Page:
It’s surprising that Samsung has taken so long to launch laptops in India. The brand is highly regarded and has a huge network of stores as well as service centres. In addition to its thriving smartphone ecosystem and home appliance lines, Samsung is one of the top global brands when it comes to monitors and solid-state storage. It also supplies components to some of the world’s biggest brands. We’ve seen Samsung laptops at international trade shows, and now the first models have finally come to India. The portfolio is relatively small for now, but the company tells us that more models and variants are on the way, from entry-level to gaming.
For now, I have a premium ultraportable 2-in-1 model to review, the Samsung Galaxy Book 2 Pro 360. It’s available in 13.3-inch and 15.6-inch models, weighing just 1.04kg and 1.41kg respectively. There’s also a standard clamshell offering, the Galaxy book 2 Pro, which is even lighter, starting at just 870g, for those who don’t want a 2-in-1. It should be interesting to see how Samsung sets itself apart in a market with several established as well as new brands, so read on.
Samsung Galaxy Book 2 Pro 360 (13.3-inch) price in India
Samsung has several options listed on its website. There’s just one configuration with a 15.6-inch screen. It’s priced at Rs. 1,29,990 with an Intel Core i7 CPU, and it’s only available in Graphite. The 13.3-inch models are all available only in Silver, and you can choose between a Core i7 CPU for Rs. 1,20,990 and a Core i5 CPU for Rs. 1,15,990.
The Galaxy Book 2 Pro is also offered in the same two screen size options, and there’s also only one 15.6-inch option at this time. As for the 13.3-inch versions, the prices are Rs. 1,06,990 for a unit with a Core i5 CPU and Rs. 1,14,990 for a Core i7 CPU, both in Silver.
At its global launch, Samsung had announced that the Galaxy Book 2 Pro 360 in both sizes would be available with either CPU and in Silver as well as Graphite, with an additional Burgundy option for the smaller model, so these options might pop up later. You can claim a pair of Galaxy Buds 2 true wireless earphones for Rs. 999 with each purchase and get Rs. 5,000 cashback if you’re a customer of a certain bank.
Samsung Galaxy Book 2 Pro 360 (13.3-inch) design
2-in-1s tend to be somewhat bulky and unwieldy when folded into tablet mode, but the Samsung Galaxy Book 2 Pro 360 might actually be thin and light enough to be practical to use as a tablet. It weighs just 1.04kg and is only 11.5mm thick (when folded closed). It’s comparable to the current-gen MacBook Air (Review) in terms of size and volume, but is noticeably lighter. This laptop will easily slip into any shoulder bag or backpack and I could carry it around with me all day without feeling fatigued. The Intel Evo badge indicates that Samsung has gone through Intel’s certification process to hit certain targets in terms of performance and portability.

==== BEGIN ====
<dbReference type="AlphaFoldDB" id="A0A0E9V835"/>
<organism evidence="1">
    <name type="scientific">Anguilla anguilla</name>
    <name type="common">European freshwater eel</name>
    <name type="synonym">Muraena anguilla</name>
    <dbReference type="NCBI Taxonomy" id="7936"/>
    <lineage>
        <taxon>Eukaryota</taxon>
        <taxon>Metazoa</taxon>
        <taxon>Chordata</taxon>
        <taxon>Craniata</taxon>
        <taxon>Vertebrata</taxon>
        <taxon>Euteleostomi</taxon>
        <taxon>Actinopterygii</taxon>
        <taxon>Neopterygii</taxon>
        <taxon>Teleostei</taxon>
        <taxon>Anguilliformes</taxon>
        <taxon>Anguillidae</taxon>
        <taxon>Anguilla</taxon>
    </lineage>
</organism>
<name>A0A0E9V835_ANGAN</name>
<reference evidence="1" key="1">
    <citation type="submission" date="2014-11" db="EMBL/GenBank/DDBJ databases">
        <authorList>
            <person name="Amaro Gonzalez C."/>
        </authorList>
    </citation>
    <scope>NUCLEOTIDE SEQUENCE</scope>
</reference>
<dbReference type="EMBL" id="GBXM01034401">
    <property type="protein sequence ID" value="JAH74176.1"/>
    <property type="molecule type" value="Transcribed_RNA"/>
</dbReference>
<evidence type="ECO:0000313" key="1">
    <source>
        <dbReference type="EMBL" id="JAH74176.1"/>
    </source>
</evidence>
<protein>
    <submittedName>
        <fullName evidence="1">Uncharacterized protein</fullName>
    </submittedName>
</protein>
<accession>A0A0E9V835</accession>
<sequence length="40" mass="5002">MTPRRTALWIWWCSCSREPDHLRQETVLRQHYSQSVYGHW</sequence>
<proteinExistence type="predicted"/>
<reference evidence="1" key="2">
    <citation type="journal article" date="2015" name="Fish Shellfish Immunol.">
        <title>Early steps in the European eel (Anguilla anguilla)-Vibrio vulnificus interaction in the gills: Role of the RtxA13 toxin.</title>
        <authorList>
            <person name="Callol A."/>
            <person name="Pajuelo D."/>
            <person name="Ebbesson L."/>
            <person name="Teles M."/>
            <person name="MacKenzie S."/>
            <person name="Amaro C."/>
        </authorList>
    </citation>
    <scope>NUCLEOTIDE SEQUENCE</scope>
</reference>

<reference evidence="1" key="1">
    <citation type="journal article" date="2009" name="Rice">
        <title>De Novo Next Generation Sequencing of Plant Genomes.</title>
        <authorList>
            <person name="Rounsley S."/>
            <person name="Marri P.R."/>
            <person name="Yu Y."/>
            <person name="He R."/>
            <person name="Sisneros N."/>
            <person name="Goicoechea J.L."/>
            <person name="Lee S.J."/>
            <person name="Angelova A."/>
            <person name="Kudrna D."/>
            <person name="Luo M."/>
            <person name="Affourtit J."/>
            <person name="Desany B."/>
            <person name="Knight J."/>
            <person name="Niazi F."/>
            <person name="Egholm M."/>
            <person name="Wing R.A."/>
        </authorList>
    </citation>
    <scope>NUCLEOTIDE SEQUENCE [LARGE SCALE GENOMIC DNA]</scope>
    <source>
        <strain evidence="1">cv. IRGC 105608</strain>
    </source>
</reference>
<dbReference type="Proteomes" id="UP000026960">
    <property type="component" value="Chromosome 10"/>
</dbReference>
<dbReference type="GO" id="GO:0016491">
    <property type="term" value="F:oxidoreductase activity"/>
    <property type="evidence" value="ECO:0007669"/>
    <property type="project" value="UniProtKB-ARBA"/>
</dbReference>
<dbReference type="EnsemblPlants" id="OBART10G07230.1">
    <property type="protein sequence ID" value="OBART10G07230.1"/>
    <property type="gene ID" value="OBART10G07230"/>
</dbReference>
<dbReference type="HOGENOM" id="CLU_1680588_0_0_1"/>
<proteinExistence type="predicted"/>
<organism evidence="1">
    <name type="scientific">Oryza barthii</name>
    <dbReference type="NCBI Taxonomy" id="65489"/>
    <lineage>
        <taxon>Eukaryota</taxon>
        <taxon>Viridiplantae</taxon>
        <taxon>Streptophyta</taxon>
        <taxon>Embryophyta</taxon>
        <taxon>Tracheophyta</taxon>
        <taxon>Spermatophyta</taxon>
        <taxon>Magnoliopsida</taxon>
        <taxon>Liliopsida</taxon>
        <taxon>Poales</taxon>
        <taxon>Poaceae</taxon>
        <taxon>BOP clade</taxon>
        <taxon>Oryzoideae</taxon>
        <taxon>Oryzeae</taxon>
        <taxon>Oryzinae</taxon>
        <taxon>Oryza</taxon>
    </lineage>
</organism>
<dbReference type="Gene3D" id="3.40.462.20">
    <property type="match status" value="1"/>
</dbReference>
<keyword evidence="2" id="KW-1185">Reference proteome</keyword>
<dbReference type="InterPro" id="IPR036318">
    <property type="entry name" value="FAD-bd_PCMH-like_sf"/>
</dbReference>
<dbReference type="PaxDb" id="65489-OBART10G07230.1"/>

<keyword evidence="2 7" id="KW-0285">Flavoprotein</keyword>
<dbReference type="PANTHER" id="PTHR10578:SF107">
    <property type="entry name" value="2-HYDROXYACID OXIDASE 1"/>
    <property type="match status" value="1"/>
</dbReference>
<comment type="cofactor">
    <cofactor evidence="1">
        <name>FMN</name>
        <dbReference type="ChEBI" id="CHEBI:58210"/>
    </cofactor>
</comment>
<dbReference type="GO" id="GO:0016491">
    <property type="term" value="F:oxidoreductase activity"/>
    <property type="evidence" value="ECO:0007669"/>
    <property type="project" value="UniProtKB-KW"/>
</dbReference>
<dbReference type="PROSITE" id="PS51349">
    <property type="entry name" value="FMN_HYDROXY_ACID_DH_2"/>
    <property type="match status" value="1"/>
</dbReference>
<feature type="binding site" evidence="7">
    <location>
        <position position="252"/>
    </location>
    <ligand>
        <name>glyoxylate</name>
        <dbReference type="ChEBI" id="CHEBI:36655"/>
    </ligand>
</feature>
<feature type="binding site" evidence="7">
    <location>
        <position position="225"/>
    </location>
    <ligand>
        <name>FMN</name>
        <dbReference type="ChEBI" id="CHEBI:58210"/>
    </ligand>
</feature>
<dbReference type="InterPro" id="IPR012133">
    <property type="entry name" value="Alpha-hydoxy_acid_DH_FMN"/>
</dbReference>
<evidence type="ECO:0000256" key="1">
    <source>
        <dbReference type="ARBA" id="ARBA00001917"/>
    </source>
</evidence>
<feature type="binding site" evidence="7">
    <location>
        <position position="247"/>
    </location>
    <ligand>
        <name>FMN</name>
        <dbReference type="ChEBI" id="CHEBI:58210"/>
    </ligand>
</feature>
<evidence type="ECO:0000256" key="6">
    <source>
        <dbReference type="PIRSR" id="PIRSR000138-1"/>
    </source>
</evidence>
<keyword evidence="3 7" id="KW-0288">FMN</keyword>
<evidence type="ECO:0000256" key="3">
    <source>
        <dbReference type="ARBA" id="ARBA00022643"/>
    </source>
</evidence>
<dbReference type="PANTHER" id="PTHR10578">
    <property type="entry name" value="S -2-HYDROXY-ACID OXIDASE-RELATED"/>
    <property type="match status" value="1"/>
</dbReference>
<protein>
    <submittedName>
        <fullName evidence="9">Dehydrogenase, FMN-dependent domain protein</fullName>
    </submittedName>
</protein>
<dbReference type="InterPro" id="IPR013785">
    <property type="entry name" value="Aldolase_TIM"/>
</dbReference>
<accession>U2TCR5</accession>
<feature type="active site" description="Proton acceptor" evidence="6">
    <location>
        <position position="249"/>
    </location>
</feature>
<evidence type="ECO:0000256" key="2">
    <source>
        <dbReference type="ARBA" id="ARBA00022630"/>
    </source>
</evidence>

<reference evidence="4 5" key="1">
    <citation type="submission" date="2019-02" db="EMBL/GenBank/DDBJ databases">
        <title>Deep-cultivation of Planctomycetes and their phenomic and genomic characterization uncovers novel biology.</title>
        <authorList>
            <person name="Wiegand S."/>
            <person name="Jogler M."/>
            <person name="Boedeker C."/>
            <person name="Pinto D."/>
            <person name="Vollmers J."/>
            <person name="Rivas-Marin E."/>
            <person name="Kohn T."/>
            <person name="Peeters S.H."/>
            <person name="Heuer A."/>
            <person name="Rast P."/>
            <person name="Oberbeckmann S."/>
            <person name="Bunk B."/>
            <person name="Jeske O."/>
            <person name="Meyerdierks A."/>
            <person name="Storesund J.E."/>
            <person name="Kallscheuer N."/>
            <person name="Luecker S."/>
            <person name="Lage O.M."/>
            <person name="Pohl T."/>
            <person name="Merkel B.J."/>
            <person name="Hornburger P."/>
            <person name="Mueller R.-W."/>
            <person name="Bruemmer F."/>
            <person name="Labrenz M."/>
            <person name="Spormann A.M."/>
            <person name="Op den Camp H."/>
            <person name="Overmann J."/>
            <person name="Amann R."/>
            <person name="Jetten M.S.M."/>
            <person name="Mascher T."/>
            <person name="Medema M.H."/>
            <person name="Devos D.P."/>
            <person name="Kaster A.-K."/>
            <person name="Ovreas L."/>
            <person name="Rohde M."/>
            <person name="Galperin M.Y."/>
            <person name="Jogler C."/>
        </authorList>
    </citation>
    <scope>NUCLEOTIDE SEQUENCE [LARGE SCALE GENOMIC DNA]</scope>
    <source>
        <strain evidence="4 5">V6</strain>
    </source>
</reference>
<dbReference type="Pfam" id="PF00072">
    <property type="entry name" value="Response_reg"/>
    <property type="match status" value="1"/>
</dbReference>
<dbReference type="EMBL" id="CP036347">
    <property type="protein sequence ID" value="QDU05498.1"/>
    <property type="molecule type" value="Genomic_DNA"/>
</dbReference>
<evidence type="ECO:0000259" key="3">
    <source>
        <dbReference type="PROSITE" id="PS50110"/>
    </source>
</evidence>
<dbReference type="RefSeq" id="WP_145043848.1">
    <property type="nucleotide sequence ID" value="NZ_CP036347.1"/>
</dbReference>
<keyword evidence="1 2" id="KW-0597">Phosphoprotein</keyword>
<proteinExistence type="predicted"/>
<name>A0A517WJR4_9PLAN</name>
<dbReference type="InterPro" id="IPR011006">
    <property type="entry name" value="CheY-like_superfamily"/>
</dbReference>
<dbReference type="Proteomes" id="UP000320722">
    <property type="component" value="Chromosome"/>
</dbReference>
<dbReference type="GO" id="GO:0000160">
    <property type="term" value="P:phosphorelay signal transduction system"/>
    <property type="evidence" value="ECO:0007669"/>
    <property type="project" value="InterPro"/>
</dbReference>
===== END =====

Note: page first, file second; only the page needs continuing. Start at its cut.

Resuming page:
Build quality is solid too. The all-metal body feels sturdy and the hinges are stiff yet smooth. You can flip the lid around in one smooth motion and you only need one finger to raise it. You don’t need to hold the base down to lift the lid, which is often the case with ultraportable laptops, but it takes a bit of effort because of the strong magnets holding the lid closed.
The back of the keyboard deck curves downwards where it meets the hinges, and the chin of the monitor curves forward to lie flat against it when closed. However, this means that when flipped around into the tablet position, there’s a pronounced edge right where you’d naturally hold the Galaxy Book 2 Pro 360, so it dug into my palm a little. This is also where you’ll find a large exhaust vent – but more on that later.
Samsung has gone with a completely plain matte brushed metal finish for the lid, and there’s a relatively small off-centre brand logo. This gives the Galaxy Book 2 Pro 360 quite a premium look. The lid did get a bit smudged after a week or two of regular use, but you can wipe it clean with a damp cloth. You’ll notice two dots, which are the stereo microphones, on the narrow side of the lid.
The 13.3-inch touchscreen has a relatively thick black chin, and Samsung could have gone with a 16:10 panel rather than 16:9 to use this space more effectively. The top and side borders are relatively slim, but even so there’s space for a webcam at the top. This device is too slim for most types of ports but you do get one Thunderbolt and one USB Type-C port on the left along with a charging status LED, and there’s another Type-C port on the right as well as a microSD card slot and 3.5mm audio socket.
The keyboard layout is fairly standard. The arrow keys are compressed into one row but they are at least wide and spaced out. The power button in the upper right corner has an integrated fingerprint sensor. This placement is a bit surprising – 2-in-1s usually have their power buttons on the side so they aren’t easy to press accidentally in tablet mode or inaccessible in stand mode. The entire keyboard is disabled when the hinge is pushed back beyond 180 degrees, including the power button and therefore the fingerprint sensor.